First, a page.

No one knows how this chaos ends

In recent weeks, shipping companies have been making great efforts to transport empty containers to Asia, increasing the available number, according to container xchange, a German Hamburg consultancy.

Some experts believe that as the number of vaccinations increases and life returns to normal, Americans will again change their way of consumption, moving from buying goods to experiencing life, which will reduce the demand for containers.

But even if that happens, retailers will begin to hoard inventory for the year-end holiday shopping spree.

The stimulus bill that Congress is discussing could bring more jobs, and a wave of consumer spending, as people who have lost their jobs will have the money to replace old home appliances and buy new clothes.

"There may be a large number of consumers in the United States that were previously unable to consume," said Michael Brown, container analyst at KBW in New York. "For a long time, there are still some problems with container shortages."

Los Angeles port is the main port for Asian goods to enter the United States. During the popular period, there is a serious shortage of manpower.  COLEY BROWN FOR THE NEW YORK TIMES

More than 20 container ships full of fitness bikes, electronics and other popular imports have been parked for up to two weeks off the coast of Los Angeles.

In Kansas City, farmers are trying to get soybeans to Asian buyers. In China, furniture ready for shipment to North America is piled on the ground of the factory.

Worldwide, the new crown virus pandemic has brought about a very serious impact on trade, which leads to the rising cost of goods transportation and new challenges to the global economic recovery. The new crown virus has disrupted the careful operation of goods from one continent to another.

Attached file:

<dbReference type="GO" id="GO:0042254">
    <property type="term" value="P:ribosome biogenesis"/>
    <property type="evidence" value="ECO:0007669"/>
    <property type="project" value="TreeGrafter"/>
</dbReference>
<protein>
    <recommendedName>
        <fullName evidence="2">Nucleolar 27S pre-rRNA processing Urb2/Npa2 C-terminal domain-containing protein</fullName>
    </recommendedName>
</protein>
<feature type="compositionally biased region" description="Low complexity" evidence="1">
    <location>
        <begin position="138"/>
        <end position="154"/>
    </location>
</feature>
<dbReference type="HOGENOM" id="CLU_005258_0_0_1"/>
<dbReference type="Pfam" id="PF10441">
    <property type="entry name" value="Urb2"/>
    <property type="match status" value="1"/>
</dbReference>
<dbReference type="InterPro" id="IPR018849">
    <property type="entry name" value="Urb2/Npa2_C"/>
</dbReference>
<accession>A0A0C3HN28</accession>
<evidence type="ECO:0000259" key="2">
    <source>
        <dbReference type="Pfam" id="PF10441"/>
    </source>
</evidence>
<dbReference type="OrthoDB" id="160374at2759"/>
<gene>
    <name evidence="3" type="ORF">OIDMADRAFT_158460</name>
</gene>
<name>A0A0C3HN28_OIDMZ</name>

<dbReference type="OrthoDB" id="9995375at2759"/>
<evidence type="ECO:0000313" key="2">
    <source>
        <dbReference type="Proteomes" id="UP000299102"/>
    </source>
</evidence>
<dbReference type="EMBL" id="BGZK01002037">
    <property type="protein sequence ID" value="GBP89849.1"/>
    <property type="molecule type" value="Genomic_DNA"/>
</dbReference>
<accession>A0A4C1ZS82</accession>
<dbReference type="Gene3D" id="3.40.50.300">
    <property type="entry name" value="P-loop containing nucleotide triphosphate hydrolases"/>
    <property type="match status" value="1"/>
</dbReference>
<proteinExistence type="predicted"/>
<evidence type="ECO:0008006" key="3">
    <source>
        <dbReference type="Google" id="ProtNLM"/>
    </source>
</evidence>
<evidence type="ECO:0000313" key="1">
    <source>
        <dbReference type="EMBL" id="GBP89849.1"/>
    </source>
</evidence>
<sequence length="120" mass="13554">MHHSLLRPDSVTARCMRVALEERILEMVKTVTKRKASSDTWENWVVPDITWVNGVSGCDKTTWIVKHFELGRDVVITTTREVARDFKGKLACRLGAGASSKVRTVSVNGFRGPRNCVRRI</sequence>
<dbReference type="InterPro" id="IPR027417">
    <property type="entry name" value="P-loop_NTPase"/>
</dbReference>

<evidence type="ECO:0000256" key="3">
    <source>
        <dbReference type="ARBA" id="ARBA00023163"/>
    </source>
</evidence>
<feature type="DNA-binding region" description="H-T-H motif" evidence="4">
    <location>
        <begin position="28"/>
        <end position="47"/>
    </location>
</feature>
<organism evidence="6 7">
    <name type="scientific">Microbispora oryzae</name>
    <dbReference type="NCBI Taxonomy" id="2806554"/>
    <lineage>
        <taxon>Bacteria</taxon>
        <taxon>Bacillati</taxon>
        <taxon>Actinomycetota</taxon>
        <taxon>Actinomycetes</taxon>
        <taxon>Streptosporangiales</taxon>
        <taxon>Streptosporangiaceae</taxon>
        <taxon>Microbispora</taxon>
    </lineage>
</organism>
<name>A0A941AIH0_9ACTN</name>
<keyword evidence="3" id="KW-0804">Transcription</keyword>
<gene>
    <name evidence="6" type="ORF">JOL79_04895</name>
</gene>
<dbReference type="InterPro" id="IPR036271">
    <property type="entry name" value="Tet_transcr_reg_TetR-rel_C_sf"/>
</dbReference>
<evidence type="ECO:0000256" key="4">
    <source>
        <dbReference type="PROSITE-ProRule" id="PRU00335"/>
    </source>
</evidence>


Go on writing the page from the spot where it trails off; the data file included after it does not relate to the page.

At the center of the storm is the shipping container which has made great efforts for globalization.

The Americans trapped at home have boosted orders for Chinese factory products, mostly in containers - metal containers neatly placed on the deck of giant cargo ships - to the other side of the Pacific. With the increase of office furniture in the bedroom of American families and the installation of treadmills in basement, the demand for shipping has exceeded the number of available containers in Asia, which leads to the shortage of containers in Asia and the accumulation of American ports.

The containers that shipped millions of masks to African and South American countries at the beginning of the outbreak are still empty and no one has taken them back, as shipping companies have concentrated their cargo ships on the most tight routes linking North America and Europe to Asia.

In ports where ships call, ships loaded with cargo waiting for unloading are often trapped in water and wait for days to enter. The pandemic and related restrictions have reduced the number of dock workers and truck drivers, leading to delays in cargo handling from Southern California to Singapore. One place is waiting for unloading containers, and other places need to be used for loading.